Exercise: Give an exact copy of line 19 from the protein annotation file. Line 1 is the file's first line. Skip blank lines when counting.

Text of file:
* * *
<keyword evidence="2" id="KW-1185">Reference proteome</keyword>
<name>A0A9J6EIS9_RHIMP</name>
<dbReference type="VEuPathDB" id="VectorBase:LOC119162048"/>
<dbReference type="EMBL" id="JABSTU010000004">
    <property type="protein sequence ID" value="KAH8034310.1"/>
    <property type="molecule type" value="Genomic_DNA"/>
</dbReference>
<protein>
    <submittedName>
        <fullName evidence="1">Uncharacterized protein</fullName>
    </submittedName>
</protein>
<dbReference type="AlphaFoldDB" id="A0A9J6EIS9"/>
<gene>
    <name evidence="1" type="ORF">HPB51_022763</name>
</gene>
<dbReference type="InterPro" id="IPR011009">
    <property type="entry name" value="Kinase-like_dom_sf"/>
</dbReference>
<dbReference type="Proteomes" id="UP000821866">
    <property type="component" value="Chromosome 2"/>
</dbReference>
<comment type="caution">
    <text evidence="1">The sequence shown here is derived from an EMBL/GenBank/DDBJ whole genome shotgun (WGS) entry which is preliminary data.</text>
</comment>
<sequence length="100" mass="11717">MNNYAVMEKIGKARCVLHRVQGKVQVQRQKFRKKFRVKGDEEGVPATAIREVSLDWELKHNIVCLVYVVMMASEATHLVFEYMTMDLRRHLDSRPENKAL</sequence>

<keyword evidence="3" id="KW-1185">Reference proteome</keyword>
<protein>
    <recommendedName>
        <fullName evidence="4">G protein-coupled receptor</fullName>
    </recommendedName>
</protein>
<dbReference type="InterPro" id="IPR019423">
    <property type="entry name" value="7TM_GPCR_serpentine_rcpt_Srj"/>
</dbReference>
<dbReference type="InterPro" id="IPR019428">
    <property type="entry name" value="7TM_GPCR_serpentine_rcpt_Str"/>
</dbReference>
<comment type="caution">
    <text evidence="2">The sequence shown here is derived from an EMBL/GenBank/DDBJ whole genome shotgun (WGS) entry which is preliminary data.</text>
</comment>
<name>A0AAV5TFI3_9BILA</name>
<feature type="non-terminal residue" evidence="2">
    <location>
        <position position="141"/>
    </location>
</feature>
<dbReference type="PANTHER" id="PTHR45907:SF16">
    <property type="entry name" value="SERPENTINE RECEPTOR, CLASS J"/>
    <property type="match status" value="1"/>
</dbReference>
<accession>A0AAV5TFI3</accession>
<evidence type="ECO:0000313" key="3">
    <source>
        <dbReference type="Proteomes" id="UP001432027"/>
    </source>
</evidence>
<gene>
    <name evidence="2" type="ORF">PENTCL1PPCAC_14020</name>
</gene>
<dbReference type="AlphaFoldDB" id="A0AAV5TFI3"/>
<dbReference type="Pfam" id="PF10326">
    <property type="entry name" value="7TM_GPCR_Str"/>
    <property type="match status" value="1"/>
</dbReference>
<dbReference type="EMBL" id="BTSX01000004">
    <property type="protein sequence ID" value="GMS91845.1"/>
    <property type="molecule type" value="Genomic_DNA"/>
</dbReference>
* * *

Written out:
</dbReference>